[0050] The emitting layer 11 is a region into which holes and electrons are injected from the first electrode 6 and the second electrode 8, respectively, during application of a voltage between the electrodes and in which holes and electrodes recombine. The emitting layer 11 has a function of recombining holes injected from the first electrode 6 and the electrons injected from the second electrode 8 to allow emission of light. The emitting layer 11 is formed of a material high in light emitting efficiency, such as organic materials including low-molecular fluorescent pigments, fluorescent polymers, and metallic complexes. More specifically, examples of the material for fowling the emitting layer 11 include: low-molecular compounds such as naphthalene derivatives, anthracene derivatives, metal oxynoid compounds [8-hydroxyquinoline metallic complexes], diphenylethylene derivatives, vinylacetone derivatives, triphenylamine derivatives, butadiene derivatives, coumalin derivatives, benzoxazole derivatives, oxadiazole derivatives, oxazole derivatives, benzimidazole derivatives, thiadiazole derivatives, benzthiazole derivatives, styryl derivatives, styrylamine derivatives, bisstyrylbenzene derivatives, trisstyrylbenzene derivatives, perylene derivatives, perinone derivatives, aminopyrene derivatives, pyridine derivatives, rhodamine derivatives, acridine derivatives, phenoxazone, quinacridone derivatives, and rubrene; and polymeric compounds such as poly-p-phenylenevinylene and polysilane. The emitting layer 11 has a thickness of 10 to 300 nm.

[0051] Any of hole transport materials, electron transport materials, additives (donors, acceptors, etc.), luminescent dopants, etc. may be added to the emitting layer 11. These addition materials may be added in a dispersed state in polymeric materials (resins for binding) and inorganic materials. Note that, in the case of addition of a luminescent dopant, the dopant is preferably added in a dispersed state in a host material from the standpoint of the luminous efficiency and the life.

[0052] Examples of the luminescent dopant include aromatic dimethylidene derivatives such as 4,4'-bis(2,2'-diphenylvinyl)-biphenyl (DPVBi) and 4,4'-bis[2-{4-(N,N-diphenylamino)phenyl}vinyl]biphenyl (DPAVBi), styryl derivatives, coumalin derivatives such as perylene, iridium complexes, and coumalin 6, Lumogen F Red, dicyanomethylene pyran, phenoxazone, and polyphyllin derivatives. By selecting the kinds of the dopants appropriately, a red emitting layer that emits red color, a green emitting layer that emits green color and a blue emitting layer that emits blue color are obtained.

[0053] The electron transport layer 12, also called as a cathode buffer layer, has a function of transporting electrons injected from the second electrode 8 efficiently. Examples of the material for forming the electron transport layer 12 include oxadiazole derivatives, triazole derivatives, benzoquinone derivatives, naphthoquinone derivatives, anthraquinone derivatives, tetracyanoanthraquinodimethane derivatives, diphenoquinone derivatives, fluorenone derivatives, silole derivatives, and metal oxynoid compounds. The electron transport layer 12 has a thickness of 10 to 300 nm.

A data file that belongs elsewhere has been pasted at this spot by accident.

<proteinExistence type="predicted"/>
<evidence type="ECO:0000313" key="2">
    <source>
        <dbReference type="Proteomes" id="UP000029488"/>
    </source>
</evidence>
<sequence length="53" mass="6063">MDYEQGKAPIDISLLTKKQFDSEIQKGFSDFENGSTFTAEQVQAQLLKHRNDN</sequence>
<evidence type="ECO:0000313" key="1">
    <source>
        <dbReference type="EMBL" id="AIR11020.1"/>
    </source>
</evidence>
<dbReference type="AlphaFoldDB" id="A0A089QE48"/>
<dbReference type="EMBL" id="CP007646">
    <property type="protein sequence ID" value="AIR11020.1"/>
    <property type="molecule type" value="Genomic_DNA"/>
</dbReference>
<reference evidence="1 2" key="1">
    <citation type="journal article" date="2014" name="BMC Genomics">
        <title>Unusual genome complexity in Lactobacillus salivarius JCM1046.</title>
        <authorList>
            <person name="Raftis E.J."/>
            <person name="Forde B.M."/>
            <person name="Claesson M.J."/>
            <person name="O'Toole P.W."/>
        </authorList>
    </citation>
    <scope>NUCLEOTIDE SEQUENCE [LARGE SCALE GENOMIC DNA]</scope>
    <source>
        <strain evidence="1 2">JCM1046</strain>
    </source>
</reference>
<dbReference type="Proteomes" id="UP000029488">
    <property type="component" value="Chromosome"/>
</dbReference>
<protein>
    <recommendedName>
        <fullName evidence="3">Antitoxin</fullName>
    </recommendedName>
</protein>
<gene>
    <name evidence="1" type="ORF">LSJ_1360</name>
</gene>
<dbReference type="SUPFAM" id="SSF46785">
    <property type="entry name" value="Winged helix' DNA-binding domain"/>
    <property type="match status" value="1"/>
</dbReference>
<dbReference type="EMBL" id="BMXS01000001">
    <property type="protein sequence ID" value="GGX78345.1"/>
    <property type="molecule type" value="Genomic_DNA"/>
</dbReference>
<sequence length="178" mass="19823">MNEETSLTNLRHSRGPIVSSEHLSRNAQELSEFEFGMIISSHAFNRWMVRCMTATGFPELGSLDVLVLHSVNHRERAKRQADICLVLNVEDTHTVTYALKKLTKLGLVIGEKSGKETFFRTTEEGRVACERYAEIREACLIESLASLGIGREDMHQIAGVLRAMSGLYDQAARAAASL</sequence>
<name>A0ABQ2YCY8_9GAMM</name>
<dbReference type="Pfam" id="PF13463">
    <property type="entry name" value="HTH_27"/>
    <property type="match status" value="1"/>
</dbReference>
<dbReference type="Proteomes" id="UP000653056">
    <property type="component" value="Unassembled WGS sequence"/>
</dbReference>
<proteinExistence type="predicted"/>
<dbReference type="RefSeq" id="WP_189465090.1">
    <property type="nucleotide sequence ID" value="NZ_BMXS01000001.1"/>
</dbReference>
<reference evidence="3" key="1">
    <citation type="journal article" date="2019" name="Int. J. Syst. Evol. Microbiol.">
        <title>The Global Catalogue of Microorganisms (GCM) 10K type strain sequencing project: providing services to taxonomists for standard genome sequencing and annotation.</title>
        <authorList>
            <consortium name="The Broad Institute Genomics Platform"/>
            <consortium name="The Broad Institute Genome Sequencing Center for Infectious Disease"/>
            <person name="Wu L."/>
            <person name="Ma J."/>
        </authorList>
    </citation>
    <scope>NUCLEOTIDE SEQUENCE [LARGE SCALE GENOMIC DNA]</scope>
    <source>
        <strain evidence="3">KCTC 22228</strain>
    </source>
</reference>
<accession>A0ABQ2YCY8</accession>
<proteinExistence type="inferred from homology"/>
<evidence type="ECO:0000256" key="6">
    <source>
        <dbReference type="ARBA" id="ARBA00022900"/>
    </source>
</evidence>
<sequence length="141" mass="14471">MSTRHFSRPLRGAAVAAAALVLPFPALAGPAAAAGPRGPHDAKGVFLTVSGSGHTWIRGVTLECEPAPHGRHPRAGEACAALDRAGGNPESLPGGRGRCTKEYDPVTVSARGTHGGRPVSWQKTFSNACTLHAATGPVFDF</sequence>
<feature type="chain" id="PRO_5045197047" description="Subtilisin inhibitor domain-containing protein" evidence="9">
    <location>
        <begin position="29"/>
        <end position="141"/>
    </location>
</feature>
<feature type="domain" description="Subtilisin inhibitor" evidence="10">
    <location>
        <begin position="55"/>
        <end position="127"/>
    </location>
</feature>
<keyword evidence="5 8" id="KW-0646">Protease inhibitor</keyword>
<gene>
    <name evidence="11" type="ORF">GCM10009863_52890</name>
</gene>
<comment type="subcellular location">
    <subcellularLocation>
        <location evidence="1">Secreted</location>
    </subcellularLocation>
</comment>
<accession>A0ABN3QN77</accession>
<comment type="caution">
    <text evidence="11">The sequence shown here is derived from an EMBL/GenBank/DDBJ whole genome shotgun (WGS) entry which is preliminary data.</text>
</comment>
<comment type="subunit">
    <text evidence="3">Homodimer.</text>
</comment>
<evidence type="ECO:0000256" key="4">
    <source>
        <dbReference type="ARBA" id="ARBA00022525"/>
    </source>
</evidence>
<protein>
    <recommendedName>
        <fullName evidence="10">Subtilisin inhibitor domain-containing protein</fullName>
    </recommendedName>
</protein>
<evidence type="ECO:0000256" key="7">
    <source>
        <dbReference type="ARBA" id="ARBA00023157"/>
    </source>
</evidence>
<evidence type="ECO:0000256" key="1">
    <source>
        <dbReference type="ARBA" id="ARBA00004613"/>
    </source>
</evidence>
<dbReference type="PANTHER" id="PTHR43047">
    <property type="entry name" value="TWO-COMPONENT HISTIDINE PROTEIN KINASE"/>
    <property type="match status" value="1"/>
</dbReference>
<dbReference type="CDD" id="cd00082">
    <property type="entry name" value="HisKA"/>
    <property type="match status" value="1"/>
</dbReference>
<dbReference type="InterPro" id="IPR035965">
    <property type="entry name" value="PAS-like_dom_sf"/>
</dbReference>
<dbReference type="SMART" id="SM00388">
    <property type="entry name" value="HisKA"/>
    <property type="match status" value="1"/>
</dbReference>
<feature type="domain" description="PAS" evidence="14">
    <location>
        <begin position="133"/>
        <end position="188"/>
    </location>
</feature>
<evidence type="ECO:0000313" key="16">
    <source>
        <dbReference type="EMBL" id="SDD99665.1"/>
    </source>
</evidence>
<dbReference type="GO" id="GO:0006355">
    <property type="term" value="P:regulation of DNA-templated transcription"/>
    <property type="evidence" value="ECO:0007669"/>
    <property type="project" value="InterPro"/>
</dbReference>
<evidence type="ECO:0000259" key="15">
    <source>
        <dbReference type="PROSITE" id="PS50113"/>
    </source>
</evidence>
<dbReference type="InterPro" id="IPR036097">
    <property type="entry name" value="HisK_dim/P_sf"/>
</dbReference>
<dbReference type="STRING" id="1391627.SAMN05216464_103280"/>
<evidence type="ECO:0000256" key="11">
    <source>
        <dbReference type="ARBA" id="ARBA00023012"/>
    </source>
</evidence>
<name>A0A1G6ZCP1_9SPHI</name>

[0054] The electron injection layer 13 has a function of bringing the energy level of the organic layer 7 close to that of the second electrode 8, to improve the efficiency of injecting electrons from the second electrode 8 into the emitting layer 11. As a material for forming the electron injection layer 13, a metal having a work function as low as 4.0 eV or less can be used, including calcium (Ca), cerium (Ce), cesium (Cs), rubidium (Rb), strontium (Sr) barium (Ba), magnesium (Mg), and lithium (Li). When a polymeric organic emitting layer is used as the emitting layer, Ca and Ba, among others, are preferably used as the material for forming the electron injection layer 13. In general, to avoid alteration of the low-work-function metals due to oxygen and hydrogen, any of the following is suitably used for the electron injection layer 13: single-layer films of alloys of the low-work-function metals and comparatively chemically stable metals such as nickel (Ni), osmium (Os), platinum (Pt), palladium (Pd), aluminum (Al), silver (Ag), gold (Au), and rhodium (Rh), and multilayer films of a plurality of such materials; fluorides such as lithium fluoride (LiF), magnesium fluoride (MgF.sub.2), calcium fluoride (CaF.sub.2), strontium fluoride (SrF.sub.2), and barium fluoride (BaF.sub.2); oxides such as calcium oxide (CaO) and strontium oxide (SrO); and carbonates such as calcium carbonate (CaCO.sub.3) and barium carbonate (BaCO.sub.3). Alternatively, as a layer serving as both the electron injection layer 13 and the second electrode 8, it is possible to use an organic material having an electron injection property, in which any of the above low-work-function metals is added as a dopant to an organic material such as CuPc. The electron injection layer 13 has a thickness of 0.1 to 100 nm.